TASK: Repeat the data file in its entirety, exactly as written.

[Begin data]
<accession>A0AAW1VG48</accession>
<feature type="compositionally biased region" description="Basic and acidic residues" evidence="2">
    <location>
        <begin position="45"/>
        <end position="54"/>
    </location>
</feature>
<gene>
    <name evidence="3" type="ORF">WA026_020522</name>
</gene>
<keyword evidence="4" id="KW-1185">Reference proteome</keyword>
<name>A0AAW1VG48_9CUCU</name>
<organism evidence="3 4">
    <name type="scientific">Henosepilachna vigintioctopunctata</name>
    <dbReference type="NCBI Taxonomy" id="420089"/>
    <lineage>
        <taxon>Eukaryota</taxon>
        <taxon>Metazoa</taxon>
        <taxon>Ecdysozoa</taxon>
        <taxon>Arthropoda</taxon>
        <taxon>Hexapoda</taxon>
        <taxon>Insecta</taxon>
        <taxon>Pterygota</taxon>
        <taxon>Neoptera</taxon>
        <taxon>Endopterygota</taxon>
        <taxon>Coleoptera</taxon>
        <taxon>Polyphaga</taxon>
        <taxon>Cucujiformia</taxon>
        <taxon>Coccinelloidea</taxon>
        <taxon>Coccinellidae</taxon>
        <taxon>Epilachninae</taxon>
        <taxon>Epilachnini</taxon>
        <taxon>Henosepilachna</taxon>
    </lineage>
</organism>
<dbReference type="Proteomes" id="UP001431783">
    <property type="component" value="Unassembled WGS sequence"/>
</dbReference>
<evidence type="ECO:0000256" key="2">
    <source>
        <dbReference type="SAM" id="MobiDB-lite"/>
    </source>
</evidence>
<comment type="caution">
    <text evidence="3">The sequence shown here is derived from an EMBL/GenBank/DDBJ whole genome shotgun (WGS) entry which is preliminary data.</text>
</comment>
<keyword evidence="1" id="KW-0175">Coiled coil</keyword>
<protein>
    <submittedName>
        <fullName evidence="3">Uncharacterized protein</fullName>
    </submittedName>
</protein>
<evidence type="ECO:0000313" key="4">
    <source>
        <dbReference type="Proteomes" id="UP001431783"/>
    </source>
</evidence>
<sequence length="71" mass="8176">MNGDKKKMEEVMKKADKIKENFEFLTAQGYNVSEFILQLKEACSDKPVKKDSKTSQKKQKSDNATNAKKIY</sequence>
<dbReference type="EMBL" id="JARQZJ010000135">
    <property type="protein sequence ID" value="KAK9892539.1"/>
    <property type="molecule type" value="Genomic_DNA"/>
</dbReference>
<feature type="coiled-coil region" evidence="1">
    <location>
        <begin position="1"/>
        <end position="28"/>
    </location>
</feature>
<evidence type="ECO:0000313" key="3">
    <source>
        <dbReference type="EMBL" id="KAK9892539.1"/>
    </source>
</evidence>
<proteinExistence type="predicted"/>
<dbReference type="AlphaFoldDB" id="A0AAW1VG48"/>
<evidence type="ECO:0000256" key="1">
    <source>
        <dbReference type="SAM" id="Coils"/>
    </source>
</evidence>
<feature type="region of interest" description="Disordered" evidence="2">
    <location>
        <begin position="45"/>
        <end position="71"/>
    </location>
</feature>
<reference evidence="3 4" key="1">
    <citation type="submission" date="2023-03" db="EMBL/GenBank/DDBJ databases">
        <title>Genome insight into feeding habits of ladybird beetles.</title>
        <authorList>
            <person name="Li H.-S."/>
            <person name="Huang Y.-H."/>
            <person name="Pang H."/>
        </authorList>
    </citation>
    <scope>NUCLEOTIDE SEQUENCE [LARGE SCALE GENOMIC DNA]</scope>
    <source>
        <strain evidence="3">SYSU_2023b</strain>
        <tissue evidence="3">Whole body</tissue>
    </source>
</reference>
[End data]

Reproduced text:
<accession>A0AAW1VG48</accession>
<feature type="compositionally biased region" description="Basic and acidic residues" evidence="2">
    <location>
        <begin position="45"/>
        <end position="54"/>
    </location>
</feature>
<gene>
    <name evidence="3" type="ORF">WA026_020522</name>
</gene>
<keyword evidence="4" id="KW-1185">Reference proteome</keyword>
<name>A0AAW1VG48_9CUCU</name>
<organism evidence="3 4">
    <name type="scientific">Henosepilachna vigintioctopunctata</name>
    <dbReference type="NCBI Taxonomy" id="420089"/>
    <lineage>
        <taxon>Eukaryota</taxon>
        <taxon>Metazoa</taxon>
        <taxon>Ecdysozoa</taxon>
        <taxon>Arthropoda</taxon>
        <taxon>Hexapoda</taxon>
        <taxon>Insecta</taxon>
        <taxon>Pterygota</taxon>
        <taxon>Neoptera</taxon>
        <taxon>Endopterygota</taxon>
        <taxon>Coleoptera</taxon>
        <taxon>Polyphaga</taxon>
        <taxon>Cucujiformia</taxon>
        <taxon>Coccinelloidea</taxon>
        <taxon>Coccinellidae</taxon>
        <taxon>Epilachninae</taxon>
        <taxon>Epilachnini</taxon>
        <taxon>Henosepilachna</taxon>
    </lineage>
</organism>
<dbReference type="Proteomes" id="UP001431783">
    <property type="component" value="Unassembled WGS sequence"/>
</dbReference>
<evidence type="ECO:0000256" key="2">
    <source>
        <dbReference type="SAM" id="MobiDB-lite"/>
    </source>
</evidence>
<comment type="caution">
    <text evidence="3">The sequence shown here is derived from an EMBL/GenBank/DDBJ whole genome shotgun (WGS) entry which is preliminary data.</text>
</comment>
<keyword evidence="1" id="KW-0175">Coiled coil</keyword>
<protein>
    <submittedName>
        <fullName evidence="3">Uncharacterized protein</fullName>
    </submittedName>
</protein>
<evidence type="ECO:0000313" key="4">
    <source>
        <dbReference type="Proteomes" id="UP001431783"/>
    </source>
</evidence>
<sequence length="71" mass="8176">MNGDKKKMEEVMKKADKIKENFEFLTAQGYNVSEFILQLKEACSDKPVKKDSKTSQKKQKSDNATNAKKIY</sequence>
<dbReference type="EMBL" id="JARQZJ010000135">
    <property type="protein sequence ID" value="KAK9892539.1"/>
    <property type="molecule type" value="Genomic_DNA"/>
</dbReference>
<feature type="coiled-coil region" evidence="1">
    <location>
        <begin position="1"/>
        <end position="28"/>
    </location>
</feature>
<evidence type="ECO:0000313" key="3">
    <source>
        <dbReference type="EMBL" id="KAK9892539.1"/>
    </source>
</evidence>
<proteinExistence type="predicted"/>
<dbReference type="AlphaFoldDB" id="A0AAW1VG48"/>
<evidence type="ECO:0000256" key="1">
    <source>
        <dbReference type="SAM" id="Coils"/>
    </source>
</evidence>
<feature type="region of interest" description="Disordered" evidence="2">
    <location>
        <begin position="45"/>
        <end position="71"/>
    </location>
</feature>
<reference evidence="3 4" key="1">
    <citation type="submission" date="2023-03" db="EMBL/GenBank/DDBJ databases">
        <title>Genome insight into feeding habits of ladybird beetles.</title>
        <authorList>
            <person name="Li H.-S."/>
            <person name="Huang Y.-H."/>
            <person name="Pang H."/>
        </authorList>
    </citation>
    <scope>NUCLEOTIDE SEQUENCE [LARGE SCALE GENOMIC DNA]</scope>
    <source>
        <strain evidence="3">SYSU_2023b</strain>
        <tissue evidence="3">Whole body</tissue>
    </source>
</reference>